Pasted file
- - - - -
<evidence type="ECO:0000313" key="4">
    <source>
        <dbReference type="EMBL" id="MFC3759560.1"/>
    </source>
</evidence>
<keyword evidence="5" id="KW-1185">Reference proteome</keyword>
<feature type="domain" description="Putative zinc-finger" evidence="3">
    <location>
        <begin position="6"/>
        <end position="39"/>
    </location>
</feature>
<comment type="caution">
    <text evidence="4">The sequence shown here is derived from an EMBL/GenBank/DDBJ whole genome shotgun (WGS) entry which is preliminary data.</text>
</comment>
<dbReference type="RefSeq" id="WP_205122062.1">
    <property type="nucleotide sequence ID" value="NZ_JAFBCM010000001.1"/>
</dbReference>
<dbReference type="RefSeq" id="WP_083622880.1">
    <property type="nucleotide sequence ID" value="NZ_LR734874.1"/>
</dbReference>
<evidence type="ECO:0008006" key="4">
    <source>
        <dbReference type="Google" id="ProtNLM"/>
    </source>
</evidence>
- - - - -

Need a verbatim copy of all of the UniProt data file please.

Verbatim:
<evidence type="ECO:0000313" key="4">
    <source>
        <dbReference type="EMBL" id="MFC3759560.1"/>
    </source>
</evidence>
<keyword evidence="5" id="KW-1185">Reference proteome</keyword>
<feature type="domain" description="Putative zinc-finger" evidence="3">
    <location>
        <begin position="6"/>
        <end position="39"/>
    </location>
</feature>
<comment type="caution">
    <text evidence="4">The sequence shown here is derived from an EMBL/GenBank/DDBJ whole genome shotgun (WGS) entry which is preliminary data.</text>
</comment>
<dbReference type="RefSeq" id="WP_205122062.1">
    <property type="nucleotide sequence ID" value="NZ_JAFBCM010000001.1"/>
</dbReference>
<dbReference type="RefSeq" id="WP_083622880.1">
    <property type="nucleotide sequence ID" value="NZ_LR734874.1"/>
</dbReference>
<evidence type="ECO:0008006" key="4">
    <source>
        <dbReference type="Google" id="ProtNLM"/>
    </source>
</evidence>